After Cramer presented the technology at a technical conference in 1996, NASA was approached by ThermTech Services Inc., a company that specialized in inspecting boiler waterwall tubing at power stations. ThermTech licensed the technology in 1999 and developed equipment for applying the method to industrial applications, a commercial product featured in Spinoff 2003.
Before too long, the company’s work caught the eye of MISTRAS Group Inc., located in Princeton Junction, New Jersey. For 34 years, MISTRAS has specialized in nondestructive testing, both in performing such tests and in developing techniques to conduct them. The company established itself largely with acoustic emission and ultrasonic tests—using acoustic waves to probe the integrity of equipment—and in manufacturing the electronics associated with data acquisition and motion controlled scans.
Recently, MISTRAS decided to expand into thermography in order to broaden its capabilities. As Obdulia Ley, a senior research scientist at MISTRAS, explains, “Sometimes defects in a structure—for example, a composite—are easily and quickly detected after heat is deposited and allowed to diffuse within the structure. In some materials and structures, variations and defects can be easier to detect using thermal imaging rather than acoustic measurements.”
MISTRAS acquired ThermTech and has since applied LST in a variety of applications in power stations, manufacturing plants, and even in scanning large sections of ships constructed from composite materials.
Ley says that LST has given MISTRAS the ability to handle large jobs that come with demanding time schedules. “A company might manufacture wind turbine blades,” she says, “and they have to provide a certain number of them in a short amount of time. But before they put the final coat of paint on the blade, the composite must be cured, tested, and repaired. There is a very small window of time to do all of that—especially if you find a flaw, since repairs take time.”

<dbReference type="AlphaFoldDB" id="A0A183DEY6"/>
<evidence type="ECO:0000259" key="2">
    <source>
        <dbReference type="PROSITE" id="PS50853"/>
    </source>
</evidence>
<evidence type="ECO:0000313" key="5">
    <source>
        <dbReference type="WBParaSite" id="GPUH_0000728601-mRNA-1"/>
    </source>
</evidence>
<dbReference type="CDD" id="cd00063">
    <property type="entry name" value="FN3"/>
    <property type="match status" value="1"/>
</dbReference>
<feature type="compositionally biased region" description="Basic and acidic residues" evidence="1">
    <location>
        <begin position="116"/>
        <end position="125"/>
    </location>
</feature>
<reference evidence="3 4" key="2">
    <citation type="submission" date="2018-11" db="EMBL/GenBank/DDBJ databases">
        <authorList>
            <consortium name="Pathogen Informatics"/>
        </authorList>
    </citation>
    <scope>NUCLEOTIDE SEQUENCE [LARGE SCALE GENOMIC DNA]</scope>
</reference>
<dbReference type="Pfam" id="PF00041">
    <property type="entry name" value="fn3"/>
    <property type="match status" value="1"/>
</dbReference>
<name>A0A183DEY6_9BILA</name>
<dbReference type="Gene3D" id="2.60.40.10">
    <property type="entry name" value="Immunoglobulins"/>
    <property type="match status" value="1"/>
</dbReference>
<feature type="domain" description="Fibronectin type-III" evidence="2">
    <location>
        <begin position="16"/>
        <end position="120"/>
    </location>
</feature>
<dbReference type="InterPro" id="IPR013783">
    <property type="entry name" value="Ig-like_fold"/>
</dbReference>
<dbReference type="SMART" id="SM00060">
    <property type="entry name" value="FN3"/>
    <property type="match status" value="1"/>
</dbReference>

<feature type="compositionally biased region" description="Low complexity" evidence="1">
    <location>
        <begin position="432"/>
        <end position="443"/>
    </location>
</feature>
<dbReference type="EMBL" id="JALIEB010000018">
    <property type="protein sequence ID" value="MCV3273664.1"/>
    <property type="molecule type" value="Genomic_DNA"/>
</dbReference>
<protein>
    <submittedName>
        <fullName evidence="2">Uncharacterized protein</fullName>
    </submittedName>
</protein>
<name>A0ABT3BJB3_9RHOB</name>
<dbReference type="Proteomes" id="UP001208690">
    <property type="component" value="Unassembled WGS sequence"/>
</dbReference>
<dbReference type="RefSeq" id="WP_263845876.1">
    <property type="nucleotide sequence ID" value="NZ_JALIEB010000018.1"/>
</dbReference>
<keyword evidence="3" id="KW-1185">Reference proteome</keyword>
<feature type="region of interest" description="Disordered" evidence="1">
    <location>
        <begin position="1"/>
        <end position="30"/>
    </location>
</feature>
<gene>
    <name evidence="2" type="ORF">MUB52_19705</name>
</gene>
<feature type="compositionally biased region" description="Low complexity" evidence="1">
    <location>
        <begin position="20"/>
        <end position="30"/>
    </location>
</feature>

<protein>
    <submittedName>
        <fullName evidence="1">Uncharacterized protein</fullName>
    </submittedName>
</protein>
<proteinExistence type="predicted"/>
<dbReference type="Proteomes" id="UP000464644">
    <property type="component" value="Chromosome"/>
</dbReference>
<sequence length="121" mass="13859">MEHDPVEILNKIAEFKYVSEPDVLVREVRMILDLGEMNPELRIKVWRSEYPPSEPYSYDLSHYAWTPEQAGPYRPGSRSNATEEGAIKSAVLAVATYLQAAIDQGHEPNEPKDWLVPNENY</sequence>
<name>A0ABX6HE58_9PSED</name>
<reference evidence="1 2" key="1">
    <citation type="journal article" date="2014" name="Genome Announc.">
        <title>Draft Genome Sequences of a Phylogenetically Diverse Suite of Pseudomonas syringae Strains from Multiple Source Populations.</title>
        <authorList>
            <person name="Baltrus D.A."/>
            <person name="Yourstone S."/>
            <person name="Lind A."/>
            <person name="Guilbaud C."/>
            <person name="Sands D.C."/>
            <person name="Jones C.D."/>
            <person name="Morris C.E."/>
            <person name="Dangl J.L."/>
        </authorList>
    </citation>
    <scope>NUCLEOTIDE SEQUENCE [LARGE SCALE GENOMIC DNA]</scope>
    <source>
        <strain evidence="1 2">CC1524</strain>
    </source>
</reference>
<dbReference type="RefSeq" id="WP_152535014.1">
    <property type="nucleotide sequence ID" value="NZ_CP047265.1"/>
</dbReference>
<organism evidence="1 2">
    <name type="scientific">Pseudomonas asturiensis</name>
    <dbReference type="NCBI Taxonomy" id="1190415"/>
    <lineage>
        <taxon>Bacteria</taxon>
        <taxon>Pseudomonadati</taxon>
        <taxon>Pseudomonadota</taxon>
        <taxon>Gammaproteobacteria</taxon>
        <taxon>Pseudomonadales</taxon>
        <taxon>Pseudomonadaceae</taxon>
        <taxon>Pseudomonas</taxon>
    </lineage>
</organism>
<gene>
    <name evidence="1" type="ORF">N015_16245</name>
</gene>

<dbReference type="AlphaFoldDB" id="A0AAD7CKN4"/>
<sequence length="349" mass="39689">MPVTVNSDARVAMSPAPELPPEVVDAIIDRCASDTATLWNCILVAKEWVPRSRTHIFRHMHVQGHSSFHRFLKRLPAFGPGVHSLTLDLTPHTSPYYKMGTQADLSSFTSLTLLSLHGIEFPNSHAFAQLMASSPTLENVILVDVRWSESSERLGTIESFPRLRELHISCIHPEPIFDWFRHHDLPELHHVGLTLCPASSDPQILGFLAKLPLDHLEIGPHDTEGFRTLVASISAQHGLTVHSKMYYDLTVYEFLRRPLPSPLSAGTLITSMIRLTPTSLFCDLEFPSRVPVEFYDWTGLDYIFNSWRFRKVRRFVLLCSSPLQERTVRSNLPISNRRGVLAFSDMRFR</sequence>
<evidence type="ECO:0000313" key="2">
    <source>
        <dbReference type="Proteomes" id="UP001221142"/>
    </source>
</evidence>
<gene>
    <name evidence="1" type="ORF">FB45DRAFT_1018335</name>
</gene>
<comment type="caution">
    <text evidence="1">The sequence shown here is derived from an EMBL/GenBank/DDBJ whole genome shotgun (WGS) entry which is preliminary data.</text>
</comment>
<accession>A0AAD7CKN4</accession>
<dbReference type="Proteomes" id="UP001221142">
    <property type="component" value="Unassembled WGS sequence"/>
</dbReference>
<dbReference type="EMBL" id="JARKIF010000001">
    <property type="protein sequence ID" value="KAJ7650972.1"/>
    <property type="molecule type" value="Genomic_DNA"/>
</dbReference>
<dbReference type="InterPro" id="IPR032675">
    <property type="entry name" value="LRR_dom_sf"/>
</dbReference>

In the case of boilers in power stations, any unplanned downtime can quickly become expensive, as the electricity that the plant fails to generate while components are offline must be purchased instead. LST allows MISTRAS to scan large structures within planned downtime, minimizing the cost for power stations while still giving them an accurate picture of the health of their components. Typically, power stations set aside one week out of the year for testing and repairs, says Ley. “When we’ve done boiler inspections, they have to be done in 18–36 hours, and we’re talking about a 3–4 story building that requires scans all over.”
Using LST on aircraft, MISTRAS is also able to get a sense of how close an older vehicle is to structural failures. Says Ley, “We help our clients understand how the composites are aging and when they are not fit for service anymore. Doing these inspections allows them to avoid the high prices associated with catastrophic failures.”
Ley points out that NASA-developed technology plays a crucial role in making that assessment. “You might have an airplane that is 50 years old, and you still want to use it. In that case it’s critical to be sure that it can still perform. The LST system is fundamental to that effort.”